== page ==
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Published: January 7th 2014
Again we woke early to the sound of the street hawkers as today is the Three Kings Day and a public holiday here and therefore another opportunity for these people to try to sell their wares. The man directly below us has a guitar, binoculars, some toys and some electrical goods spread on his tarp.
Flo called the Boliviariana bus company for us to arrange a ticket to Cali for the first bus tomorrow morning. It is scheduled to depart at 6:30 am and takes between 8 and 9 hours. We asked to make a reservation and pay for it with a credit card now and collect the ticket tomorrow morning. That was not allowed. We could make the reservation now but we had to come to the bus station to pay for the ticket today, in cash only. There were 12 seats left on the bus that holds 34 persons at the time of our phone call. Or we could come to the bus station tomorrow morning and pay for the ticket by credit card if they had any seats remaining. Reservations, she said, closed two hours prior to departure. (This was the same bus company we used to
get from Medellin to Bogota and we purchased the ticket there by credit card less than an hour before departure.) This is one of the many challenges of traveling in Colombia.
So Flo arranged for a taxi for us to the bus station to pay for and collect our ticket for tomorrow. She asked the taxi to wait for us at the bus station while we conducted our business there and then take us to the suburb of Usaquen where there was a crafts and antiques market. When we got to the bus station the taxi approached two of the security guards there with our request and was told he was not allowed to wait. He had to drop us off immediately and move on or he would be ticketed. We paid him and sent him on to look for another fare.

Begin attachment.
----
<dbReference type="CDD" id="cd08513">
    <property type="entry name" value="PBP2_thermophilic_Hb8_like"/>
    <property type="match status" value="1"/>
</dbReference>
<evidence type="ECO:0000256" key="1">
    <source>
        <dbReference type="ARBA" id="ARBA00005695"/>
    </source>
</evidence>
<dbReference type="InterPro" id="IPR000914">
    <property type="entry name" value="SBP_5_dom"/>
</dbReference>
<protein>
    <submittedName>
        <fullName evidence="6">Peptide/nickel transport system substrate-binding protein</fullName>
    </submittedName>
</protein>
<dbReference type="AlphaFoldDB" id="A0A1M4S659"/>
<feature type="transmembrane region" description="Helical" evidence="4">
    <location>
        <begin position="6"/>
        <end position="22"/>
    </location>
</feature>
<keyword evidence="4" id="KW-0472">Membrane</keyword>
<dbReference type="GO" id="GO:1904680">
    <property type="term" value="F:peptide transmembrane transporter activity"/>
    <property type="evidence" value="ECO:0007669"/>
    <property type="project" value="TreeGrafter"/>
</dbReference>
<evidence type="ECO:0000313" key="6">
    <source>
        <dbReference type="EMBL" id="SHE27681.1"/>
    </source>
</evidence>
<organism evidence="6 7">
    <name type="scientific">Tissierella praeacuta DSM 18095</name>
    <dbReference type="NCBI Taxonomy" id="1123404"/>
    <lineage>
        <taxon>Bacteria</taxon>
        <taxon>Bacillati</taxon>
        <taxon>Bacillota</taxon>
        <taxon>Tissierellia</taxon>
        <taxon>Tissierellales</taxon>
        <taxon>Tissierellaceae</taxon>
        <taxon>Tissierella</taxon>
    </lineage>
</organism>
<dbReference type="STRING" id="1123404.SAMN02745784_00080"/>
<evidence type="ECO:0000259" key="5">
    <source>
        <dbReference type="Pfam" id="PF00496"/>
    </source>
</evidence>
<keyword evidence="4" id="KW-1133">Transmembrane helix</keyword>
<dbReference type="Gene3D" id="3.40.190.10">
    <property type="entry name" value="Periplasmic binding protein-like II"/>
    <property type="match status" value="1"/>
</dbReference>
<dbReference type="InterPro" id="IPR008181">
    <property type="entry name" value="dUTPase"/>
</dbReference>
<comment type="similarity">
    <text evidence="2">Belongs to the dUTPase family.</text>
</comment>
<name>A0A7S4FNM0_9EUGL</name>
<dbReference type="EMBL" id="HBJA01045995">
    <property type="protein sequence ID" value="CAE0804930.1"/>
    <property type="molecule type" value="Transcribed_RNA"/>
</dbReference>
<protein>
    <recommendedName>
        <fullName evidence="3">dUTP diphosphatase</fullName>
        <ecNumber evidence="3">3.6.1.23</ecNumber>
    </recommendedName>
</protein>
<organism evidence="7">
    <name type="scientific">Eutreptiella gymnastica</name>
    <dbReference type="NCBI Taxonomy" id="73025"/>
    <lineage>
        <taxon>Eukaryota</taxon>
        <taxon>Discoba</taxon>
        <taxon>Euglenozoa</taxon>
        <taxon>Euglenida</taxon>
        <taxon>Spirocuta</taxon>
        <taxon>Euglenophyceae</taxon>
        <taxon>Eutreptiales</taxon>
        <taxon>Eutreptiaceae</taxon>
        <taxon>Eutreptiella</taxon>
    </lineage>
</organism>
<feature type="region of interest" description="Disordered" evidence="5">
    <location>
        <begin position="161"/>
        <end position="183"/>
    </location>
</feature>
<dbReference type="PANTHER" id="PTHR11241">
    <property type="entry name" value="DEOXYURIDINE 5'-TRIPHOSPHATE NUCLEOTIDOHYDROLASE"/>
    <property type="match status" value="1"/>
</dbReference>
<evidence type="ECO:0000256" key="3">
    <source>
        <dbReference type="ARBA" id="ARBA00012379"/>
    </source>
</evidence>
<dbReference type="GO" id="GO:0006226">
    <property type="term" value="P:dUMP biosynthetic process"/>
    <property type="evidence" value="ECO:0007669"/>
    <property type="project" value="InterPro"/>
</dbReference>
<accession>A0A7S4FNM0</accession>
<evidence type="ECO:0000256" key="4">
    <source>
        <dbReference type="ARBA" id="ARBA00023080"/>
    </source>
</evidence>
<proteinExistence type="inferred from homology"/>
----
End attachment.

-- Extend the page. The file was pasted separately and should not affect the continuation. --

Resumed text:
After buying the bus ticket, we tried to get a local bus to Usaquen. We were shown onto two buses, once by another rider of the bus and the second time by a security man. Both times the bus drivers, even though they were going to the area, would not take us. We expect it was
because they did not want to be responsible for us should something happen.
So we had to go back to the taxi stand and register for a lift to Usaquen. Usaquen is a residential and commercial district in the north part of the city. It boasts restaurants of many ethnicities, including quite a few Italian restaurants, an Irish pub, and a crafts and antiques market of quality hand-made items and very little tat. We strolled in the area for awhile. It was a soft Irish-type day of steady drizzle and we felt right at home.
We managed to get back to the city centre on one of the local buses, a trip of about 10 miles, driven by a certified maniac on wheels. It was straight down 7th
Avenue, which is three lanes most of the way, from 111th
street to 22nd
street. The driver used the entire three lanes for the whole trip. No space was too small for him to squeeze into. It was the maddest bus ride we have ever had. The brakes were screeching and hissing, diesel fumes filled the cabin, the transmission clanged, the entire bus rattled as though it would collapse into
a heap any moment. We just hung on and were delighted to alight near our destination into a steady downpour.
Joan made a delicious pasta dinner for Flo and her partner. They went off to the movies and we were again early to bed to rest and prepare for the long and winding road to Cali tomorrow!
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D MJ Binkley
Dave and Merry Jo Binkley